The Grass is Greener in Greenpoint

Greenpoint Waterfront

Brooklyn’s northernmost pocket of Greenpoint is fast becoming New York City’s latest hotspot, as hordes of the young and trendy take up residence. Williamsburg’s overspill have found a friendly and affordable alternative that retains all the charms without the hustle and bustle of a community at peak capacity. With a diverse population, fantastic restaurants, and plenty of growth in luxury rental spaces available, such as the Viridian at 110 Green Street, Greenpoint is only lacking in open air recreation to offset the kind of density that’d stifle its character.

After a massive rezoning proposal in 2005 by the New York City Department of City Planning, Greenpoint’s East River waterfront is more enticing than ever. The plan covers approximately 184 blocks of both Greenpoint and Williamsburg, and proposed scenarios all stress an increase in both commercial and residential development. Most attractive is the inclusion of a new waterfront park; a plan that is now coming to fruition.

The Parks & Recreation department’s overview of the Greenpoint-Williamsburg waterfront master-plan will ultimately result in the creation of more than 50 acres of green recreational ground overlooking the Manhattan skyline along the East River. This is all in an effort to meet the demands of the substantial growth in residential population in the area.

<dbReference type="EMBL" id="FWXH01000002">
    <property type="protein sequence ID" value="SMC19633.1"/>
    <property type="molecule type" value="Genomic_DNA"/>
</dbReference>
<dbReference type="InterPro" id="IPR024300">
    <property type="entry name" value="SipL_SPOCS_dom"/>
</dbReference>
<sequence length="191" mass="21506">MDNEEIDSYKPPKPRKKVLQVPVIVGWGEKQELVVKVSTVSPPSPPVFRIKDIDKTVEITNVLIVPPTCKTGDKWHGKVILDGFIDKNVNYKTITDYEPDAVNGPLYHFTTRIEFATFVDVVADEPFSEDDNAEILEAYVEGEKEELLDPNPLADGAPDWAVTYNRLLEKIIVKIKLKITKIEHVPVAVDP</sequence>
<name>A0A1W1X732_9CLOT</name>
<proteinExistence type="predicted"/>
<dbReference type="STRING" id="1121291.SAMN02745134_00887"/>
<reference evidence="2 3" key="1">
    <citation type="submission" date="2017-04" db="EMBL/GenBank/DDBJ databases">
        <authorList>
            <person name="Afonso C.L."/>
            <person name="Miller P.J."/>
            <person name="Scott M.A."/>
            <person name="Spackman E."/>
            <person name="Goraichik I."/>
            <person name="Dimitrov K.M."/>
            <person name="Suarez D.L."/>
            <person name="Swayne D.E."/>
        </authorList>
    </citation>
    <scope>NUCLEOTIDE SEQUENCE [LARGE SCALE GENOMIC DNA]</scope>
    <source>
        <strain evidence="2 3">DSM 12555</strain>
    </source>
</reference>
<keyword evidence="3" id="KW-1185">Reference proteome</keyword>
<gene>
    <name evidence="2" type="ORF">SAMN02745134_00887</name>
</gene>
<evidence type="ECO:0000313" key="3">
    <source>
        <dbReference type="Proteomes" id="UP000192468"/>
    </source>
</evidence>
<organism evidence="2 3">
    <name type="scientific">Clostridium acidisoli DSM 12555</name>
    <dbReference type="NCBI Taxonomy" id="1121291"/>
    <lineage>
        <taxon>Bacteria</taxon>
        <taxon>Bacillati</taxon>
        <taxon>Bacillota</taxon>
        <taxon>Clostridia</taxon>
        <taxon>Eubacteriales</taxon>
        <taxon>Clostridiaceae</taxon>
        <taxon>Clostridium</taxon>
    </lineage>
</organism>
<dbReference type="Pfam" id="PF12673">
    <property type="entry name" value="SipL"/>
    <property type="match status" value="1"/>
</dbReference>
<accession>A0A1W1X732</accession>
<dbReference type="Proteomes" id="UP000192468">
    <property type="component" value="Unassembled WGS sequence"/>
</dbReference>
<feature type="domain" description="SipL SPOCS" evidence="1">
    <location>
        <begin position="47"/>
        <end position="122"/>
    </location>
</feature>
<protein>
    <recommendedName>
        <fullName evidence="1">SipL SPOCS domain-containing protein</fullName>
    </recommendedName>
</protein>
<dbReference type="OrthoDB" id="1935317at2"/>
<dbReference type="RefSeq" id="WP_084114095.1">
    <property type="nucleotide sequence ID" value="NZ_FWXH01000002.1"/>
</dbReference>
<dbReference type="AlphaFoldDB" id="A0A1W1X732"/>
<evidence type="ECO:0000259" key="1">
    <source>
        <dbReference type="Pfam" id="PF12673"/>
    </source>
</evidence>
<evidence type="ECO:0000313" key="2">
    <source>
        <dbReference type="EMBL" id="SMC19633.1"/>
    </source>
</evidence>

The city has recently chosen David Bistricer and Joseph Chetrit to put these grand plans into action by developing a 3-acre park at the corner of Box Street and Commercial Street. The park will replace a parking lot once belonging to the MTA, who agreed to relocate their buses as part of the rezoning deal. Chetrit and Bistricer will develop the park alongside a 700-unit housing project that will include 200 affordable homes.

While the final design will be revealed in the Fall, construction could not begin soon enough for residents. City Hall’s lack of action in the development proposal after the 2008 real estate collapse has been a source of frustration for the Greenspoint community – though it seems their voices have been heard now.